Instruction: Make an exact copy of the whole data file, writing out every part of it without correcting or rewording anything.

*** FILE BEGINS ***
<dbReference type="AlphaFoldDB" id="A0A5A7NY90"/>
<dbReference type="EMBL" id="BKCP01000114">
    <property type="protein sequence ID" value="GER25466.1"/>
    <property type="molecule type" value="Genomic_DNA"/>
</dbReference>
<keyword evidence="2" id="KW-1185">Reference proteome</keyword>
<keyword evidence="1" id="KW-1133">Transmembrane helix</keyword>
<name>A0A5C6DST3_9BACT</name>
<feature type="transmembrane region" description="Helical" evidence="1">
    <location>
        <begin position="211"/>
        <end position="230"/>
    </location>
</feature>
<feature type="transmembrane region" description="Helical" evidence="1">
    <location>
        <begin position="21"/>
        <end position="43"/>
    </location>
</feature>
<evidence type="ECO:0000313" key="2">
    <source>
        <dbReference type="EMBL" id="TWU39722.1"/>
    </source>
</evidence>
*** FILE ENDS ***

<dbReference type="AlphaFoldDB" id="A0A5A7NY90"/>
<dbReference type="EMBL" id="BKCP01000114">
    <property type="protein sequence ID" value="GER25466.1"/>
    <property type="molecule type" value="Genomic_DNA"/>
</dbReference>
<keyword evidence="2" id="KW-1185">Reference proteome</keyword>
<keyword evidence="1" id="KW-1133">Transmembrane helix</keyword>
<name>A0A5C6DST3_9BACT</name>
<feature type="transmembrane region" description="Helical" evidence="1">
    <location>
        <begin position="211"/>
        <end position="230"/>
    </location>
</feature>
<feature type="transmembrane region" description="Helical" evidence="1">
    <location>
        <begin position="21"/>
        <end position="43"/>
    </location>
</feature>
<evidence type="ECO:0000313" key="2">
    <source>
        <dbReference type="EMBL" id="TWU39722.1"/>
    </source>
</evidence>